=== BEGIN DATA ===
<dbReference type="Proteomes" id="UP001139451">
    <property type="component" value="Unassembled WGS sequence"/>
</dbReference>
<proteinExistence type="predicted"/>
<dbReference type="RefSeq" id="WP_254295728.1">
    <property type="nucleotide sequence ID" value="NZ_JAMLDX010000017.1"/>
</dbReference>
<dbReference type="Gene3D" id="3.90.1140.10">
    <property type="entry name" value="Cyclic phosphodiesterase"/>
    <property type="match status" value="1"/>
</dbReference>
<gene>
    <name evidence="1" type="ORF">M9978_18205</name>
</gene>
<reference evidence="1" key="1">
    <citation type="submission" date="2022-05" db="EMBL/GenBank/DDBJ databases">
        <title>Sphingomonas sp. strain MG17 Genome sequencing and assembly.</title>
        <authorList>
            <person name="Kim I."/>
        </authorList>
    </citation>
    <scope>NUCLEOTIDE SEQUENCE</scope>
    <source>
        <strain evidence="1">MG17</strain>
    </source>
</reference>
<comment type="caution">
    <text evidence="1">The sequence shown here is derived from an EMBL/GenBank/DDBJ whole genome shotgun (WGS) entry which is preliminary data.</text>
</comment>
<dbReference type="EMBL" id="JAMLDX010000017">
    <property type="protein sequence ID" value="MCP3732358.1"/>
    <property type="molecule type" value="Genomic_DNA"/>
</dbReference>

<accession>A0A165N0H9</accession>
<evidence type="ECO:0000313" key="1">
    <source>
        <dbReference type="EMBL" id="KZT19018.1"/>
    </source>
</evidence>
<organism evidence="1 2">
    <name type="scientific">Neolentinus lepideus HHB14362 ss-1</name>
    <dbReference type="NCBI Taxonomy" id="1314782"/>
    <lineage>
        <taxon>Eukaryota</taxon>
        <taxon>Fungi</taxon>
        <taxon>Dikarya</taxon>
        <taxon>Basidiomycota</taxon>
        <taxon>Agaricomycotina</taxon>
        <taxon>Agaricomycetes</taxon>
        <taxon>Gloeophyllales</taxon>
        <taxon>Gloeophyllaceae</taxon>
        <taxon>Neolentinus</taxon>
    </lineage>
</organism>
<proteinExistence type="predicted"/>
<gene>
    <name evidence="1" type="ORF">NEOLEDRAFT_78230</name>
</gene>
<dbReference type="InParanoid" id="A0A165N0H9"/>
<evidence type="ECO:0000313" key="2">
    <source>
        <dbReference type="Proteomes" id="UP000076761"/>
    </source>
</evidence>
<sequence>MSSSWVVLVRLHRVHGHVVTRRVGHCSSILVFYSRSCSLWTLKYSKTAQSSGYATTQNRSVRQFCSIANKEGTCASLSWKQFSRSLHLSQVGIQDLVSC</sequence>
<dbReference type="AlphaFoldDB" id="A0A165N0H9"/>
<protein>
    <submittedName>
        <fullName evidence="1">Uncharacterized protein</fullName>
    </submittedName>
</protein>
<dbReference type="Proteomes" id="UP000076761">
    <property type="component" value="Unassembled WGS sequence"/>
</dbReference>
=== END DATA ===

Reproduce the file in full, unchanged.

<dbReference type="Proteomes" id="UP001139451">
    <property type="component" value="Unassembled WGS sequence"/>
</dbReference>
<proteinExistence type="predicted"/>
<dbReference type="RefSeq" id="WP_254295728.1">
    <property type="nucleotide sequence ID" value="NZ_JAMLDX010000017.1"/>
</dbReference>
<dbReference type="Gene3D" id="3.90.1140.10">
    <property type="entry name" value="Cyclic phosphodiesterase"/>
    <property type="match status" value="1"/>
</dbReference>
<gene>
    <name evidence="1" type="ORF">M9978_18205</name>
</gene>
<reference evidence="1" key="1">
    <citation type="submission" date="2022-05" db="EMBL/GenBank/DDBJ databases">
        <title>Sphingomonas sp. strain MG17 Genome sequencing and assembly.</title>
        <authorList>
            <person name="Kim I."/>
        </authorList>
    </citation>
    <scope>NUCLEOTIDE SEQUENCE</scope>
    <source>
        <strain evidence="1">MG17</strain>
    </source>
</reference>
<comment type="caution">
    <text evidence="1">The sequence shown here is derived from an EMBL/GenBank/DDBJ whole genome shotgun (WGS) entry which is preliminary data.</text>
</comment>
<dbReference type="EMBL" id="JAMLDX010000017">
    <property type="protein sequence ID" value="MCP3732358.1"/>
    <property type="molecule type" value="Genomic_DNA"/>
</dbReference>

<accession>A0A165N0H9</accession>
<evidence type="ECO:0000313" key="1">
    <source>
        <dbReference type="EMBL" id="KZT19018.1"/>
    </source>
</evidence>
<organism evidence="1 2">
    <name type="scientific">Neolentinus lepideus HHB14362 ss-1</name>
    <dbReference type="NCBI Taxonomy" id="1314782"/>
    <lineage>
        <taxon>Eukaryota</taxon>
        <taxon>Fungi</taxon>
        <taxon>Dikarya</taxon>
        <taxon>Basidiomycota</taxon>
        <taxon>Agaricomycotina</taxon>
        <taxon>Agaricomycetes</taxon>
        <taxon>Gloeophyllales</taxon>
        <taxon>Gloeophyllaceae</taxon>
        <taxon>Neolentinus</taxon>
    </lineage>
</organism>
<proteinExistence type="predicted"/>
<gene>
    <name evidence="1" type="ORF">NEOLEDRAFT_78230</name>
</gene>
<dbReference type="InParanoid" id="A0A165N0H9"/>
<evidence type="ECO:0000313" key="2">
    <source>
        <dbReference type="Proteomes" id="UP000076761"/>
    </source>
</evidence>
<sequence>MSSSWVVLVRLHRVHGHVVTRRVGHCSSILVFYSRSCSLWTLKYSKTAQSSGYATTQNRSVRQFCSIANKEGTCASLSWKQFSRSLHLSQVGIQDLVSC</sequence>
<dbReference type="AlphaFoldDB" id="A0A165N0H9"/>
<protein>
    <submittedName>
        <fullName evidence="1">Uncharacterized protein</fullName>
    </submittedName>
</protein>
<dbReference type="Proteomes" id="UP000076761">
    <property type="component" value="Unassembled WGS sequence"/>
</dbReference>